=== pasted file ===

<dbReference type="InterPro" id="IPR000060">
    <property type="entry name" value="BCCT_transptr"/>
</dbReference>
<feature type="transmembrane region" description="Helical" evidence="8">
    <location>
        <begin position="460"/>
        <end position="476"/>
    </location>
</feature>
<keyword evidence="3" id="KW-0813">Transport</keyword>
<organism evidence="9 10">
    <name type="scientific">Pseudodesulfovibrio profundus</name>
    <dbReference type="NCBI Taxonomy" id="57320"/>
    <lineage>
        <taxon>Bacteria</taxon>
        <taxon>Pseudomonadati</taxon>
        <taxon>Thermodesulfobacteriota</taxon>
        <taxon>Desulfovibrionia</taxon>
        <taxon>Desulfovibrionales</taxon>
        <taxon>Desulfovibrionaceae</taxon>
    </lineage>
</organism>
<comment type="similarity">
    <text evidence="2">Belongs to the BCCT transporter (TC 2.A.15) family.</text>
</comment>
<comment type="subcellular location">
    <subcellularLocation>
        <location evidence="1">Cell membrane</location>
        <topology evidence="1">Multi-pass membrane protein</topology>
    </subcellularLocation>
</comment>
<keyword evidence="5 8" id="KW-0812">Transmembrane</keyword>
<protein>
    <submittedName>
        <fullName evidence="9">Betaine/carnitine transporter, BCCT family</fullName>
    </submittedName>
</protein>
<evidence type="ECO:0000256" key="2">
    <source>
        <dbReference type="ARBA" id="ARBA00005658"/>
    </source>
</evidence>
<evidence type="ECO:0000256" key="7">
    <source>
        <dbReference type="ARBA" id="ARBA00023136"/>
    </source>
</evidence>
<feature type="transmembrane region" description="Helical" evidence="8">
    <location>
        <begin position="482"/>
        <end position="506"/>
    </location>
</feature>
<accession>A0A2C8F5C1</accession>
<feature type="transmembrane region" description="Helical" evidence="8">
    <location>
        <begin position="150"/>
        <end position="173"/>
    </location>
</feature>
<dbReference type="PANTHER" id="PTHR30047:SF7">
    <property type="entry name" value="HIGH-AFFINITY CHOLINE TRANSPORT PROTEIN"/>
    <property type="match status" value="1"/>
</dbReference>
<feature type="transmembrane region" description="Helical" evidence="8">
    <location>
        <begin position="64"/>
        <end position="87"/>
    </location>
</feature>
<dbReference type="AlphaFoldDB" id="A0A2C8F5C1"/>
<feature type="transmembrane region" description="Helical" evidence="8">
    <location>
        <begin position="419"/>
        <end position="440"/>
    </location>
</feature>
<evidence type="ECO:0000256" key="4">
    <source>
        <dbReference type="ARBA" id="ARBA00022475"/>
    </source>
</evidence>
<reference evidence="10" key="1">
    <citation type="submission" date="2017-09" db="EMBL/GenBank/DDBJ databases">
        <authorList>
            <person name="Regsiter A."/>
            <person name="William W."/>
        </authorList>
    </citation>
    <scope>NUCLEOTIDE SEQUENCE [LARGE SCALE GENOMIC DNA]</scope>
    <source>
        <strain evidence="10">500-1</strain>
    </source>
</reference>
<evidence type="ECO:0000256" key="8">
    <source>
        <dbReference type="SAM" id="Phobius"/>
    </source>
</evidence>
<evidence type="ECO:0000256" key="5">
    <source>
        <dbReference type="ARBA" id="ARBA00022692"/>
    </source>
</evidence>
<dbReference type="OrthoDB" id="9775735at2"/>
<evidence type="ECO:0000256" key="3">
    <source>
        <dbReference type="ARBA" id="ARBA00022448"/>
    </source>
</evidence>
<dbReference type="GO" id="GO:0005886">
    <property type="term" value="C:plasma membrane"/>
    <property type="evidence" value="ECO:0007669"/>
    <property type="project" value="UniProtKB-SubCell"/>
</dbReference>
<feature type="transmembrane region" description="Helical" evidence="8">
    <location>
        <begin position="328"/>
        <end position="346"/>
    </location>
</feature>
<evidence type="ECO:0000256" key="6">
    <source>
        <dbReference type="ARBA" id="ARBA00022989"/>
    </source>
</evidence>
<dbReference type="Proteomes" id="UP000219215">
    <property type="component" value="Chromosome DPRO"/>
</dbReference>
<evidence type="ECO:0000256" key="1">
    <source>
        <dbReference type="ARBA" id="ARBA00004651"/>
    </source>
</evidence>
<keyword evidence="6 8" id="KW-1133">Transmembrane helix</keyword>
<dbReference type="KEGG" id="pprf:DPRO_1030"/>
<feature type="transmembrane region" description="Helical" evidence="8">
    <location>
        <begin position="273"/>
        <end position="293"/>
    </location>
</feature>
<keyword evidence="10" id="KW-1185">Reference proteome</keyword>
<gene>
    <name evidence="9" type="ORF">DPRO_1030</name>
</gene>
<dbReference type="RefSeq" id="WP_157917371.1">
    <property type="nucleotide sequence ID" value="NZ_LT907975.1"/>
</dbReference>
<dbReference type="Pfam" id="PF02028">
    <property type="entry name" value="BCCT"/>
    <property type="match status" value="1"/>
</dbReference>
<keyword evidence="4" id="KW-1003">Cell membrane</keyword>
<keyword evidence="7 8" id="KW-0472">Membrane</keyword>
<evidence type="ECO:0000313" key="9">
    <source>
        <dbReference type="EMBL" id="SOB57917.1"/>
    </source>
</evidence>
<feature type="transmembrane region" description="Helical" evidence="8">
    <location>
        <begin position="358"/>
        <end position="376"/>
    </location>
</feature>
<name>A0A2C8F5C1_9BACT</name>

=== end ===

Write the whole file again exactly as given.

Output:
<dbReference type="InterPro" id="IPR000060">
    <property type="entry name" value="BCCT_transptr"/>
</dbReference>
<feature type="transmembrane region" description="Helical" evidence="8">
    <location>
        <begin position="460"/>
        <end position="476"/>
    </location>
</feature>
<keyword evidence="3" id="KW-0813">Transport</keyword>
<organism evidence="9 10">
    <name type="scientific">Pseudodesulfovibrio profundus</name>
    <dbReference type="NCBI Taxonomy" id="57320"/>
    <lineage>
        <taxon>Bacteria</taxon>
        <taxon>Pseudomonadati</taxon>
        <taxon>Thermodesulfobacteriota</taxon>
        <taxon>Desulfovibrionia</taxon>
        <taxon>Desulfovibrionales</taxon>
        <taxon>Desulfovibrionaceae</taxon>
    </lineage>
</organism>
<comment type="similarity">
    <text evidence="2">Belongs to the BCCT transporter (TC 2.A.15) family.</text>
</comment>
<comment type="subcellular location">
    <subcellularLocation>
        <location evidence="1">Cell membrane</location>
        <topology evidence="1">Multi-pass membrane protein</topology>
    </subcellularLocation>
</comment>
<keyword evidence="5 8" id="KW-0812">Transmembrane</keyword>
<protein>
    <submittedName>
        <fullName evidence="9">Betaine/carnitine transporter, BCCT family</fullName>
    </submittedName>
</protein>
<evidence type="ECO:0000256" key="2">
    <source>
        <dbReference type="ARBA" id="ARBA00005658"/>
    </source>
</evidence>
<evidence type="ECO:0000256" key="7">
    <source>
        <dbReference type="ARBA" id="ARBA00023136"/>
    </source>
</evidence>
<feature type="transmembrane region" description="Helical" evidence="8">
    <location>
        <begin position="482"/>
        <end position="506"/>
    </location>
</feature>
<accession>A0A2C8F5C1</accession>
<feature type="transmembrane region" description="Helical" evidence="8">
    <location>
        <begin position="150"/>
        <end position="173"/>
    </location>
</feature>
<dbReference type="PANTHER" id="PTHR30047:SF7">
    <property type="entry name" value="HIGH-AFFINITY CHOLINE TRANSPORT PROTEIN"/>
    <property type="match status" value="1"/>
</dbReference>
<feature type="transmembrane region" description="Helical" evidence="8">
    <location>
        <begin position="64"/>
        <end position="87"/>
    </location>
</feature>
<dbReference type="AlphaFoldDB" id="A0A2C8F5C1"/>
<feature type="transmembrane region" description="Helical" evidence="8">
    <location>
        <begin position="419"/>
        <end position="440"/>
    </location>
</feature>
<evidence type="ECO:0000256" key="4">
    <source>
        <dbReference type="ARBA" id="ARBA00022475"/>
    </source>
</evidence>
<reference evidence="10" key="1">
    <citation type="submission" date="2017-09" db="EMBL/GenBank/DDBJ databases">
        <authorList>
            <person name="Regsiter A."/>
            <person name="William W."/>
        </authorList>
    </citation>
    <scope>NUCLEOTIDE SEQUENCE [LARGE SCALE GENOMIC DNA]</scope>
    <source>
        <strain evidence="10">500-1</strain>
    </source>
</reference>
<evidence type="ECO:0000256" key="8">
    <source>
        <dbReference type="SAM" id="Phobius"/>
    </source>
</evidence>
<evidence type="ECO:0000256" key="5">
    <source>
        <dbReference type="ARBA" id="ARBA00022692"/>
    </source>
</evidence>
<dbReference type="OrthoDB" id="9775735at2"/>
<evidence type="ECO:0000256" key="3">
    <source>
        <dbReference type="ARBA" id="ARBA00022448"/>
    </source>
</evidence>
<dbReference type="GO" id="GO:0005886">
    <property type="term" value="C:plasma membrane"/>
    <property type="evidence" value="ECO:0007669"/>
    <property type="project" value="UniProtKB-SubCell"/>
</dbReference>
<feature type="transmembrane region" description="Helical" evidence="8">
    <location>
        <begin position="328"/>
        <end position="346"/>
    </location>
</feature>
<evidence type="ECO:0000256" key="6">
    <source>
        <dbReference type="ARBA" id="ARBA00022989"/>
    </source>
</evidence>
<dbReference type="Proteomes" id="UP000219215">
    <property type="component" value="Chromosome DPRO"/>
</dbReference>
<evidence type="ECO:0000256" key="1">
    <source>
        <dbReference type="ARBA" id="ARBA00004651"/>
    </source>
</evidence>
<keyword evidence="6 8" id="KW-1133">Transmembrane helix</keyword>
<dbReference type="KEGG" id="pprf:DPRO_1030"/>
<feature type="transmembrane region" description="Helical" evidence="8">
    <location>
        <begin position="273"/>
        <end position="293"/>
    </location>
</feature>
<keyword evidence="10" id="KW-1185">Reference proteome</keyword>
<gene>
    <name evidence="9" type="ORF">DPRO_1030</name>
</gene>
<dbReference type="RefSeq" id="WP_157917371.1">
    <property type="nucleotide sequence ID" value="NZ_LT907975.1"/>
</dbReference>
<dbReference type="Pfam" id="PF02028">
    <property type="entry name" value="BCCT"/>
    <property type="match status" value="1"/>
</dbReference>
<keyword evidence="4" id="KW-1003">Cell membrane</keyword>
<keyword evidence="7 8" id="KW-0472">Membrane</keyword>
<evidence type="ECO:0000313" key="9">
    <source>
        <dbReference type="EMBL" id="SOB57917.1"/>
    </source>
</evidence>
<feature type="transmembrane region" description="Helical" evidence="8">
    <location>
        <begin position="358"/>
        <end position="376"/>
    </location>
</feature>
<name>A0A2C8F5C1_9BACT</name>